6. See Commodity Exchange Act, § 2(c)(2)(E).

7. See, e.g., CFTC, Foreign Exchange Currency Fraud: CFTC/NASAA Investor Alert, available here; SEC, Office of Investor Educ. & Advocacy, Investor Bulletin; Foreign Currency Exchange (Forex) Trading for Individual Investors (July 2011), available here.

8. See 17 C.F.R. § 240.15b12-1T; Retail Foreign Exchange Transactions, Interim Final Temporary Rule, 76 Fed. Reg. 41,676 (July 15, 2011).

9. See 12 C.F.R. pt. 349; Retail Foreign Exchange Transactions, Final Rule, 76 Fed. Reg. 40,779 (July 12, 2011).

10. See 12 C.F.R. pt. 48; Retail Foreign Exchange Transactions, Final Rule, 76 Fed. Reg. 41,375 (July 14, 2011).

11. See 17 C.F.R. pt. 5; Regulation of Off-Exchange Retail Foreign Exchange Transactions and Intermediaries, Final Rule, 75 Fed. Reg. 55,409 (Sept. 10, 2010).

12. Retail Foreign Exchange Transactions (Regulation NN), Proposed Rule, 76 Fed. Reg. 46,652 (Aug. 3, 2011), available here.

13. In the Adopting Release, the Board specifically noted that subsidiaries of a "banking institution" that are organized under foreign law are not covered by the Final Rules, regardless of whether the customer is or is not a U.S. person. It should be noted, however, that the person acting as or offering to be a counterparty to a U.S. person in a Retail Forex transaction must be one of those entities enumerated under the Act. Accordingly, it is not clear that a foreign subsidiary would be permitted to offer Retail Forex transactions to U.S. persons, regardless of the application of the Final Rules.

14. In adopting the CFTC's "ECP" definition, the Board also declined to provide reduced disclosure requirements, reduced margin requirements, or transaction execution flexibility for sophisticated ECP customers (i.e., professional non-ECPs), as requested by commenters.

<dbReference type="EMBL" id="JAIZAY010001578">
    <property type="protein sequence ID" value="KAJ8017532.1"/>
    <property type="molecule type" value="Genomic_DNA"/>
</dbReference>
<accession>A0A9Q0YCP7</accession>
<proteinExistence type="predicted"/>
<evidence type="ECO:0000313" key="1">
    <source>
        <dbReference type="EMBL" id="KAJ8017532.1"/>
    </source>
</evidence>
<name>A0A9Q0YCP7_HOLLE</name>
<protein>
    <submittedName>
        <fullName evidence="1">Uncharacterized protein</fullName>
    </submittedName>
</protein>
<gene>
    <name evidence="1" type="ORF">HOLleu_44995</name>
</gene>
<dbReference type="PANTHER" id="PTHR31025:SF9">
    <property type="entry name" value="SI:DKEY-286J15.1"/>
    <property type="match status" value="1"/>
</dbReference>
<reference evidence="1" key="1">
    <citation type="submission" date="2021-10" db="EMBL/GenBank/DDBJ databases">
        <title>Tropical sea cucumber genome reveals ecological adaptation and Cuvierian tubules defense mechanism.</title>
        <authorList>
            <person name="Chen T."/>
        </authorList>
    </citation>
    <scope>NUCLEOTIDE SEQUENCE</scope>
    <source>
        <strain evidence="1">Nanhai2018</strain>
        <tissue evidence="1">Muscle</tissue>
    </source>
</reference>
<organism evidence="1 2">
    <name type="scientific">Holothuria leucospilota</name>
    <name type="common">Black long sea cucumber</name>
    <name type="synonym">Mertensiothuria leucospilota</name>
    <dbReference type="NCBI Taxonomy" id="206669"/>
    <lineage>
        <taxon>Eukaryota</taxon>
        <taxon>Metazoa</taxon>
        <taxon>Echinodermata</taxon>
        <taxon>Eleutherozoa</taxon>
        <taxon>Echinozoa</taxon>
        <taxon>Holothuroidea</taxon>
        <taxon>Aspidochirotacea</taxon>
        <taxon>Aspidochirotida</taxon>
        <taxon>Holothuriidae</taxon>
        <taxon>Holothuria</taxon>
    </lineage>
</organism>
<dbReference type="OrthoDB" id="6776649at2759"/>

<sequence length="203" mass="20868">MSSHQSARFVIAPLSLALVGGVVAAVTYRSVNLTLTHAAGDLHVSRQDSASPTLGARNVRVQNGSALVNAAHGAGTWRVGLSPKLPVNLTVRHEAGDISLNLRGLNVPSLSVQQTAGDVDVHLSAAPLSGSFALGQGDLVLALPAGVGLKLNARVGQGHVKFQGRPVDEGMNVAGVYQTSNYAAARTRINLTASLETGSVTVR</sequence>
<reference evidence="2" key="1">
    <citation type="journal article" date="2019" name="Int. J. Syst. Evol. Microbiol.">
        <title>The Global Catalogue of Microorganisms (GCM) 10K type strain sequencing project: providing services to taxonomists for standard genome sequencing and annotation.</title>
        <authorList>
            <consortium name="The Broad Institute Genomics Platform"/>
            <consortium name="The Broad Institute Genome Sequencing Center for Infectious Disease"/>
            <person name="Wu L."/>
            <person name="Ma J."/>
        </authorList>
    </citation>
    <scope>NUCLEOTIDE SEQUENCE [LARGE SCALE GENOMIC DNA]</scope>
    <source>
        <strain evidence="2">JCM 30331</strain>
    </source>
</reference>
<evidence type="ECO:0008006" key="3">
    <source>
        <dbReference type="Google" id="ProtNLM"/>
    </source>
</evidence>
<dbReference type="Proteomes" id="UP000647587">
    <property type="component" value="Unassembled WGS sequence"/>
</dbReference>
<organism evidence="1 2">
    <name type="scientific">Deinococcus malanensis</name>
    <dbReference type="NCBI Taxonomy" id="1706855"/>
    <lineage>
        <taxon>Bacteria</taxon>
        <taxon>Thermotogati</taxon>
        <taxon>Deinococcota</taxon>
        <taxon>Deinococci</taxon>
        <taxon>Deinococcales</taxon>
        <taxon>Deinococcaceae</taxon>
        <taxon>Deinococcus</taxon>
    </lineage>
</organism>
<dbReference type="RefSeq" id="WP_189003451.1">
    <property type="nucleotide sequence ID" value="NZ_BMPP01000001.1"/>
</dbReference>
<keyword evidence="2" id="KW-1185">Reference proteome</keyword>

Copyright 2013. Morgan, Lewis & Bockius LLP. All Rights Reserved.

This article is provided as a general informational service and it should not be construed as imparting legal advice on any specific matter.

To print this article, all you need is to be registered on Mondaq.com.

Click to Login as an existing user or Register so you can print this article.

In association with
Related Video
Up-coming Events Search
Font Size:
Mondaq on Twitter
Register for Access and our Free Biweekly Alert for
This service is completely free. Access 250,000 archived articles from 100+ countries and get a personalised email twice a week covering developments (and yes, our lawyers like to think you’ve read our Disclaimer).
Email Address
Company Name
Confirm Password
Mondaq Topics -- Select your Interests
 Law Performance
 Law Practice
 Media & IT
 Real Estate
 Wealth Mgt
Asia Pacific
European Union
Latin America
Middle East
United States
Worldwide Updates
Check to state you have read and
agree to our Terms and Conditions

Terms & Conditions and Privacy Statement

Mondaq.com (the Website) is owned and managed by Mondaq Ltd and as a user you are granted a non-exclusive, revocable license to access the Website under its terms and conditions of use. Your use of the Website constitutes your agreement to the following terms and conditions of use. Mondaq Ltd may terminate your use of the Website if you are in breach of these terms and conditions or if Mondaq Ltd decides to terminate your license of use for whatever reason.

Use of www.mondaq.com

You may use the Website but are required to register as a user if you wish to read the full text of the content and articles available (the Content). You may not modify, publish, transmit, transfer or sell, reproduce, create derivative works from, distribute, perform, link, display, or in any way exploit any of the Content, in whole or in part, except as expressly permitted in these terms & conditions or with the prior written consent of Mondaq Ltd. You may not use electronic or other means to extract details or information about Mondaq.com’s content, users or contributors in order to offer them any services or products which compete directly or indirectly with Mondaq Ltd’s services and products.